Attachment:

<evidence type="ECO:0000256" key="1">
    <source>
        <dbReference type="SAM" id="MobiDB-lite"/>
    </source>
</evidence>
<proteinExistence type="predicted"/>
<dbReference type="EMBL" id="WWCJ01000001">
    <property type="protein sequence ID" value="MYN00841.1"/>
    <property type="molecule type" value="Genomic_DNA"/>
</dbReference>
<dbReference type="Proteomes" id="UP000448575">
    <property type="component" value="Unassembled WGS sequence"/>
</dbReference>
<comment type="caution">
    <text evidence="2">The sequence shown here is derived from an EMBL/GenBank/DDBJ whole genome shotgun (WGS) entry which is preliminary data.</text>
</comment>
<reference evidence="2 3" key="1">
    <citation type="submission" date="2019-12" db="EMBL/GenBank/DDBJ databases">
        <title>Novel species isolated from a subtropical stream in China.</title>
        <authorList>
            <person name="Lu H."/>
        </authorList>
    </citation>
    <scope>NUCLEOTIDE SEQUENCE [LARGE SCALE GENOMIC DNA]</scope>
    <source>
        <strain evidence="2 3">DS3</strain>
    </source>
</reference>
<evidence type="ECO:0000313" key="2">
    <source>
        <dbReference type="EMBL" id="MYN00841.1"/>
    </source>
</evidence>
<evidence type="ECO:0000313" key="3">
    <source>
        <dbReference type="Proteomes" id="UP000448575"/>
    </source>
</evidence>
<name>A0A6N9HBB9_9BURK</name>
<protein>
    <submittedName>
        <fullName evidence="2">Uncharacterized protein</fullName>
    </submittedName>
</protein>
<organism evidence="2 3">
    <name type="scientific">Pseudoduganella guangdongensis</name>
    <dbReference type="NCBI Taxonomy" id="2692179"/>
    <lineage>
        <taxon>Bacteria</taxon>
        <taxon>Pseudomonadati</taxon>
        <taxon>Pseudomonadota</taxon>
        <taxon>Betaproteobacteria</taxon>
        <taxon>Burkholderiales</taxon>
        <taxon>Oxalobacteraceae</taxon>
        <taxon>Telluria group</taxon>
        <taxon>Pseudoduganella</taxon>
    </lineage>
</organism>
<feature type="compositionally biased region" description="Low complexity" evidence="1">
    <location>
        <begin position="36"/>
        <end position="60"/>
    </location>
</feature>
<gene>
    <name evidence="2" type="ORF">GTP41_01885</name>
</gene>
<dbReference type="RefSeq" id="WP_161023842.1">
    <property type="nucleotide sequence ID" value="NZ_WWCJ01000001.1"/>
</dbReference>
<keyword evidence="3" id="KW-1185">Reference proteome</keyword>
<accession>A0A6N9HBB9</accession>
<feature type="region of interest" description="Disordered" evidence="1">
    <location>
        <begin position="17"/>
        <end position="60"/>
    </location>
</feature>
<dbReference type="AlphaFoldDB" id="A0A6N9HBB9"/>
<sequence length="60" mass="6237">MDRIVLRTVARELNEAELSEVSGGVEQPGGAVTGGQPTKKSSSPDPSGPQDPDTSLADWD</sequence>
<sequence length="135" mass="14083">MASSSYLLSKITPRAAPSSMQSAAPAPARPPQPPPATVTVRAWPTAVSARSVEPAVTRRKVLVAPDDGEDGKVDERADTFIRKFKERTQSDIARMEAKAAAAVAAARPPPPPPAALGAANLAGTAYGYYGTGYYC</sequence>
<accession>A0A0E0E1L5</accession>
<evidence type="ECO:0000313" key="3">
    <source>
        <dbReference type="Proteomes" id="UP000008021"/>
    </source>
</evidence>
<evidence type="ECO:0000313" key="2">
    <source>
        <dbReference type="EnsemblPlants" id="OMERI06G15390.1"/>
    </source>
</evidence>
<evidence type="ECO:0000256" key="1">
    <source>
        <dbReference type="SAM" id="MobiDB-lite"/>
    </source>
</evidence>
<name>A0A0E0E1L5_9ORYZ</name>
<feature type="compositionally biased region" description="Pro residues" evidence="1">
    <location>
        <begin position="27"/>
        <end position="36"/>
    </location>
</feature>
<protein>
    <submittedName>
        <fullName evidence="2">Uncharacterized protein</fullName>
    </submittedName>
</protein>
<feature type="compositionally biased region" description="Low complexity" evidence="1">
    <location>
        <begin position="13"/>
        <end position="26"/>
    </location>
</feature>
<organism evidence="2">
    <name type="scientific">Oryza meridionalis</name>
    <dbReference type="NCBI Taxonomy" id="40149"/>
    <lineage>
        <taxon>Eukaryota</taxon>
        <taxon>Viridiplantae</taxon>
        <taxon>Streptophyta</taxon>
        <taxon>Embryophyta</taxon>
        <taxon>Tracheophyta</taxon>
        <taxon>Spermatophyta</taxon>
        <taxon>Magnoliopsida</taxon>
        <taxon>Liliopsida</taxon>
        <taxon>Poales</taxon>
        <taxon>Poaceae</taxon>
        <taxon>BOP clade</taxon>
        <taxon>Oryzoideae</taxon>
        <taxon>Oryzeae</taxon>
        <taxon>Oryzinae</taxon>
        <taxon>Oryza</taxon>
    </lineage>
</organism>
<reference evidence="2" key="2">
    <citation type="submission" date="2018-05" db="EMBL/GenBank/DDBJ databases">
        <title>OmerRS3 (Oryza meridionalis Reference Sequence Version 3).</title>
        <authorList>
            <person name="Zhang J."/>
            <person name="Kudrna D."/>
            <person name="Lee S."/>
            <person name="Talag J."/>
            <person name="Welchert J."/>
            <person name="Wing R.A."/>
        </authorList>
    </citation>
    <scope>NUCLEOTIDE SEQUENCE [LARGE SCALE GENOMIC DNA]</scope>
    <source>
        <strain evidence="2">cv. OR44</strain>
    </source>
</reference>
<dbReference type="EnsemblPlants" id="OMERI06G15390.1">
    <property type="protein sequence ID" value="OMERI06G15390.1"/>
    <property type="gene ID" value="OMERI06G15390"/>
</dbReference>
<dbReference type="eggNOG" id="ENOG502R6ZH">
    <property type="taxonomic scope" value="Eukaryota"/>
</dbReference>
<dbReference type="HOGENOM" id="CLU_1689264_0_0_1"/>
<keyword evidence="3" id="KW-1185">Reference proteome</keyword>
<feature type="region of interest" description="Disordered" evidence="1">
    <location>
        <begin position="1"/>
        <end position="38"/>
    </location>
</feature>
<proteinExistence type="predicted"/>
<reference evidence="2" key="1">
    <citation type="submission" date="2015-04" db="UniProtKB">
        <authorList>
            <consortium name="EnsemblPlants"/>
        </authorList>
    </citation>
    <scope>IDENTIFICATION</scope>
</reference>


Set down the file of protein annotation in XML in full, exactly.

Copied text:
<evidence type="ECO:0000256" key="1">
    <source>
        <dbReference type="SAM" id="MobiDB-lite"/>
    </source>
</evidence>
<proteinExistence type="predicted"/>
<dbReference type="EMBL" id="WWCJ01000001">
    <property type="protein sequence ID" value="MYN00841.1"/>
    <property type="molecule type" value="Genomic_DNA"/>
</dbReference>
<dbReference type="Proteomes" id="UP000448575">
    <property type="component" value="Unassembled WGS sequence"/>
</dbReference>
<comment type="caution">
    <text evidence="2">The sequence shown here is derived from an EMBL/GenBank/DDBJ whole genome shotgun (WGS) entry which is preliminary data.</text>
</comment>
<reference evidence="2 3" key="1">
    <citation type="submission" date="2019-12" db="EMBL/GenBank/DDBJ databases">
        <title>Novel species isolated from a subtropical stream in China.</title>
        <authorList>
            <person name="Lu H."/>
        </authorList>
    </citation>
    <scope>NUCLEOTIDE SEQUENCE [LARGE SCALE GENOMIC DNA]</scope>
    <source>
        <strain evidence="2 3">DS3</strain>
    </source>
</reference>
<evidence type="ECO:0000313" key="2">
    <source>
        <dbReference type="EMBL" id="MYN00841.1"/>
    </source>
</evidence>
<evidence type="ECO:0000313" key="3">
    <source>
        <dbReference type="Proteomes" id="UP000448575"/>
    </source>
</evidence>
<name>A0A6N9HBB9_9BURK</name>
<protein>
    <submittedName>
        <fullName evidence="2">Uncharacterized protein</fullName>
    </submittedName>
</protein>
<organism evidence="2 3">
    <name type="scientific">Pseudoduganella guangdongensis</name>
    <dbReference type="NCBI Taxonomy" id="2692179"/>
    <lineage>
        <taxon>Bacteria</taxon>
        <taxon>Pseudomonadati</taxon>
        <taxon>Pseudomonadota</taxon>
        <taxon>Betaproteobacteria</taxon>
        <taxon>Burkholderiales</taxon>
        <taxon>Oxalobacteraceae</taxon>
        <taxon>Telluria group</taxon>
        <taxon>Pseudoduganella</taxon>
    </lineage>
</organism>
<feature type="compositionally biased region" description="Low complexity" evidence="1">
    <location>
        <begin position="36"/>
        <end position="60"/>
    </location>
</feature>
<gene>
    <name evidence="2" type="ORF">GTP41_01885</name>
</gene>
<dbReference type="RefSeq" id="WP_161023842.1">
    <property type="nucleotide sequence ID" value="NZ_WWCJ01000001.1"/>
</dbReference>
<keyword evidence="3" id="KW-1185">Reference proteome</keyword>
<accession>A0A6N9HBB9</accession>
<feature type="region of interest" description="Disordered" evidence="1">
    <location>
        <begin position="17"/>
        <end position="60"/>
    </location>
</feature>
<dbReference type="AlphaFoldDB" id="A0A6N9HBB9"/>
<sequence length="60" mass="6237">MDRIVLRTVARELNEAELSEVSGGVEQPGGAVTGGQPTKKSSSPDPSGPQDPDTSLADWD</sequence>
<sequence length="135" mass="14083">MASSSYLLSKITPRAAPSSMQSAAPAPARPPQPPPATVTVRAWPTAVSARSVEPAVTRRKVLVAPDDGEDGKVDERADTFIRKFKERTQSDIARMEAKAAAAVAAARPPPPPPAALGAANLAGTAYGYYGTGYYC</sequence>
<accession>A0A0E0E1L5</accession>
<evidence type="ECO:0000313" key="3">
    <source>
        <dbReference type="Proteomes" id="UP000008021"/>
    </source>
</evidence>
<evidence type="ECO:0000313" key="2">
    <source>
        <dbReference type="EnsemblPlants" id="OMERI06G15390.1"/>
    </source>
</evidence>
<evidence type="ECO:0000256" key="1">
    <source>
        <dbReference type="SAM" id="MobiDB-lite"/>
    </source>
</evidence>
<name>A0A0E0E1L5_9ORYZ</name>
<feature type="compositionally biased region" description="Pro residues" evidence="1">
    <location>
        <begin position="27"/>
        <end position="36"/>
    </location>
</feature>
<protein>
    <submittedName>
        <fullName evidence="2">Uncharacterized protein</fullName>
    </submittedName>
</protein>
<feature type="compositionally biased region" description="Low complexity" evidence="1">
    <location>
        <begin position="13"/>
        <end position="26"/>
    </location>
</feature>
<organism evidence="2">
    <name type="scientific">Oryza meridionalis</name>
    <dbReference type="NCBI Taxonomy" id="40149"/>
    <lineage>
        <taxon>Eukaryota</taxon>
        <taxon>Viridiplantae</taxon>
        <taxon>Streptophyta</taxon>
        <taxon>Embryophyta</taxon>
        <taxon>Tracheophyta</taxon>
        <taxon>Spermatophyta</taxon>
        <taxon>Magnoliopsida</taxon>
        <taxon>Liliopsida</taxon>
        <taxon>Poales</taxon>
        <taxon>Poaceae</taxon>
        <taxon>BOP clade</taxon>
        <taxon>Oryzoideae</taxon>
        <taxon>Oryzeae</taxon>
        <taxon>Oryzinae</taxon>
        <taxon>Oryza</taxon>
    </lineage>
</organism>
<reference evidence="2" key="2">
    <citation type="submission" date="2018-05" db="EMBL/GenBank/DDBJ databases">
        <title>OmerRS3 (Oryza meridionalis Reference Sequence Version 3).</title>
        <authorList>
            <person name="Zhang J."/>
            <person name="Kudrna D."/>
            <person name="Lee S."/>
            <person name="Talag J."/>
            <person name="Welchert J."/>
            <person name="Wing R.A."/>
        </authorList>
    </citation>
    <scope>NUCLEOTIDE SEQUENCE [LARGE SCALE GENOMIC DNA]</scope>
    <source>
        <strain evidence="2">cv. OR44</strain>
    </source>
</reference>
<dbReference type="EnsemblPlants" id="OMERI06G15390.1">
    <property type="protein sequence ID" value="OMERI06G15390.1"/>
    <property type="gene ID" value="OMERI06G15390"/>
</dbReference>
<dbReference type="eggNOG" id="ENOG502R6ZH">
    <property type="taxonomic scope" value="Eukaryota"/>
</dbReference>
<dbReference type="HOGENOM" id="CLU_1689264_0_0_1"/>
<keyword evidence="3" id="KW-1185">Reference proteome</keyword>
<feature type="region of interest" description="Disordered" evidence="1">
    <location>
        <begin position="1"/>
        <end position="38"/>
    </location>
</feature>
<proteinExistence type="predicted"/>
<reference evidence="2" key="1">
    <citation type="submission" date="2015-04" db="UniProtKB">
        <authorList>
            <consortium name="EnsemblPlants"/>
        </authorList>
    </citation>
    <scope>IDENTIFICATION</scope>
</reference>